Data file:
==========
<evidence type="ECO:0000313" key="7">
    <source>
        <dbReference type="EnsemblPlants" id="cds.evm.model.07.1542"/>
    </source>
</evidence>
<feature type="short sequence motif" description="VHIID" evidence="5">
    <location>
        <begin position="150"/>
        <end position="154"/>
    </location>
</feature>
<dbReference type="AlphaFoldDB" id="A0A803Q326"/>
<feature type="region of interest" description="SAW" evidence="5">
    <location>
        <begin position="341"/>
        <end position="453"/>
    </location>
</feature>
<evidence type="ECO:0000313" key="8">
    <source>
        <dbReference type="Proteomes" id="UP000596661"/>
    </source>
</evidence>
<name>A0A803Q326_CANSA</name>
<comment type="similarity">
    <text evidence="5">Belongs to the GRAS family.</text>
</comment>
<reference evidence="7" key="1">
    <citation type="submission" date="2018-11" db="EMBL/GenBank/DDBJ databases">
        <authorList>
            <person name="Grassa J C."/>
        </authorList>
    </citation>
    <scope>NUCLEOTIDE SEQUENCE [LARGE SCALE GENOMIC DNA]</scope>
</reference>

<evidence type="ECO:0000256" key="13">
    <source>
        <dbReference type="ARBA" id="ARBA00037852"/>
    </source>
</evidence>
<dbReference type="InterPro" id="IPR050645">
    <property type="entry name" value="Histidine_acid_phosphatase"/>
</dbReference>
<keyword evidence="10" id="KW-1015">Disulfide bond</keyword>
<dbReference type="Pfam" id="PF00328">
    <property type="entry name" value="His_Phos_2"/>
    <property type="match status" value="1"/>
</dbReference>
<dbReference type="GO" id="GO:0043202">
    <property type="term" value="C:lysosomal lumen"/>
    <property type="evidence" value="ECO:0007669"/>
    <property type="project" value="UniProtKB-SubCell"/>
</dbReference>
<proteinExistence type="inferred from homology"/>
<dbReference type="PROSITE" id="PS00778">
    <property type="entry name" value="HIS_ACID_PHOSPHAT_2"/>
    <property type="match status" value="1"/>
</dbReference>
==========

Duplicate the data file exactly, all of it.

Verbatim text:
<evidence type="ECO:0000313" key="7">
    <source>
        <dbReference type="EnsemblPlants" id="cds.evm.model.07.1542"/>
    </source>
</evidence>
<feature type="short sequence motif" description="VHIID" evidence="5">
    <location>
        <begin position="150"/>
        <end position="154"/>
    </location>
</feature>
<dbReference type="AlphaFoldDB" id="A0A803Q326"/>
<feature type="region of interest" description="SAW" evidence="5">
    <location>
        <begin position="341"/>
        <end position="453"/>
    </location>
</feature>
<evidence type="ECO:0000313" key="8">
    <source>
        <dbReference type="Proteomes" id="UP000596661"/>
    </source>
</evidence>
<name>A0A803Q326_CANSA</name>
<comment type="similarity">
    <text evidence="5">Belongs to the GRAS family.</text>
</comment>
<reference evidence="7" key="1">
    <citation type="submission" date="2018-11" db="EMBL/GenBank/DDBJ databases">
        <authorList>
            <person name="Grassa J C."/>
        </authorList>
    </citation>
    <scope>NUCLEOTIDE SEQUENCE [LARGE SCALE GENOMIC DNA]</scope>
</reference>

<evidence type="ECO:0000256" key="13">
    <source>
        <dbReference type="ARBA" id="ARBA00037852"/>
    </source>
</evidence>
<dbReference type="InterPro" id="IPR050645">
    <property type="entry name" value="Histidine_acid_phosphatase"/>
</dbReference>
<keyword evidence="10" id="KW-1015">Disulfide bond</keyword>
<dbReference type="Pfam" id="PF00328">
    <property type="entry name" value="His_Phos_2"/>
    <property type="match status" value="1"/>
</dbReference>
<dbReference type="GO" id="GO:0043202">
    <property type="term" value="C:lysosomal lumen"/>
    <property type="evidence" value="ECO:0007669"/>
    <property type="project" value="UniProtKB-SubCell"/>
</dbReference>
<proteinExistence type="inferred from homology"/>
<dbReference type="PROSITE" id="PS00778">
    <property type="entry name" value="HIS_ACID_PHOSPHAT_2"/>
    <property type="match status" value="1"/>
</dbReference>